Featured Linguist!

Jost Gippert: Our Featured Linguist!

"Buenos dias", "buenas noches" -- this was the first words in a foreign language I heard in my life, as a three-year old boy growing up in developing post-war Western Germany, where the first gastarbeiters had arrived from Spain. Fascinated by the strange sounds, I tried to get to know some more languages, the only opportunity being TV courses of English and French -- there was no foreign language education for pre-teen school children in Germany yet in those days. Read more

Donate Now | Visit the Fund Drive Homepage

Amount Raised:


Still Needed:


Can anyone overtake Syntax in the Subfield Challenge ?

Grad School Challenge Leader: University of Washington

Publishing Partner: Cambridge University Press CUP Extra Publisher Login
amazon logo
More Info

New from Oxford University Press!


What is English? And Why Should We Care?

By: Tim William Machan

To find some answers Tim Machan explores the language's present and past, and looks ahead to its futures among the one and a half billion people who speak it. His search is fascinating and important, for definitions of English have influenced education and law in many countries and helped shape the identities of those who live in them.

New from Cambridge University Press!


Medical Writing in Early Modern English

Edited by Irma Taavitsainen and Paivi Pahta

This volume provides a new perspective on the evolution of the special language of medicine, based on the electronic corpus of Early Modern English Medical Texts, containing over two million words of medical writing from 1500 to 1700.

Summary Details

Query:   Sum: Parallel multilingual wordlists
Author:  Daniel Wedgwood
Submitter Email:  click here to access email
Linguistic LingField(s):   Lexicography

Summary:   About a month ago I posted an enquiry (Linguist 14.1083) about the availability of parallel word lists (as opposed to lists of cognates) in different languages. I got the impression from some of the responses that there are others out there who would appreciate as much information on this as possible, so I'm including here not just a summary of responses but also some sources of data that I found by other means.

Many thanks to everyone who responded. Here is a summary of the responses:

Robin Thelwall kindly offered offprints and references relating to work done by himself and others containing lists for a number of Nilo-Saharan languages and ''various bits of Bantu''.

Radmila Djordjevic pointed out the existence of Berlitz multilingual European dictionaries, which are primarily aimed at tourists, but could be of use to linguists seeking parallel data for multiple languages.

Yuri Koryakov suggested looking at the very rich source of multilingual vocabulary data on Sergei Starostin's Babel Tower website:

This turns out to be organised generally around cognates, so Yuri was kind enough to send a number of 100-word Swadesh lists which he has in files in .dbf format.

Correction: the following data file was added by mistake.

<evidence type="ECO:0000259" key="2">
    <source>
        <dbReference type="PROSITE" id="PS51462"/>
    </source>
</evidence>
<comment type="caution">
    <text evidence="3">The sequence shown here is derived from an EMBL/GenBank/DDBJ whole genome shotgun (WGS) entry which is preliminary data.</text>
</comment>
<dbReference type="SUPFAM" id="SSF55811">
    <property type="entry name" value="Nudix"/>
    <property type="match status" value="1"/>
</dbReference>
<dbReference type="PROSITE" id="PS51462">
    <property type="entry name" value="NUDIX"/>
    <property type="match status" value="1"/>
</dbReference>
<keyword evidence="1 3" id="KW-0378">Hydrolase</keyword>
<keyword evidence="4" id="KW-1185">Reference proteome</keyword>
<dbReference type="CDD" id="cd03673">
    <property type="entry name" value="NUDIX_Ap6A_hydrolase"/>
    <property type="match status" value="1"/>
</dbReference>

Natalia Slaska sent pointers to a large number of useful resources. First, the website of the project that she is involved in, which will interest people who are working with word lists for historical linguistic purposes:

Second, an extremely useful set of references to printed works containing Swadesh lists for various languages. Many are from issues of IJAL from the 1950s and 60s. Space doesn't allow me to reproduce all the references here; I'd be happy to forward them to anyone who

To all these very useful suggestions, I would add the following resources: http://www.rosettaproject.org has a database of Swadesh lists for a wide variety of languages, but few of them are complete.

Dyen, Isidore, Joseph B Kruskal, and Paul Black (1992) An Indoeuropean Classification: A Lexicostatistical Experiment, Transactions of the American Philosophical Society, vol. 82, part 5. Large data set (95 languages/dialects) available online at:

Also at www.wordgumbo.com is a collection of lists taken from various small online dictionaries - these are not identical lists, but many overlap to a worthwhile extent.

Jacques Guy's GLOTTO program comes with 200-word lists for 16 Indoeuropean languages. The meanings are not the Swadesh list, but mainly nouns taken from Bergman, Peter (1968) The Concise Dictionary of 26 Languages in Simultaneous Translation, Signet Books. For online
availability, see Guy's posting to the Linguist List, (Linguist 5.630).

1600-word lists for English, Italian, German, Dutch and the invented languages Esperanto, Novial and Tsolyani can be downloaded from
(Permission is requested by the website owner for use of these data in

200-word lists for 7 languages used in Kessler, B. (2001) The significance of word lists, Stanford: Center for the Study of Language and Information. are available as a well-annotated XML file from Brett Kessler's website:

Tryon, Darrel (1995) Comparative Austronesian Dictionary. Berlin: Mouton de Gruyter. is apparently a possible source of parallel word lists for Austronesian languages (I haven't yet seen a copy myself).

I've found many of these very useful; others should suit the research aims of other list-hunters.

Dan Wedgwood
Theoretical and Applied Linguistics,
University of Edinburgh

LL Issue: 14.1367
Date Posted: 13-May-2003
Original Query: Read original query


Sums main page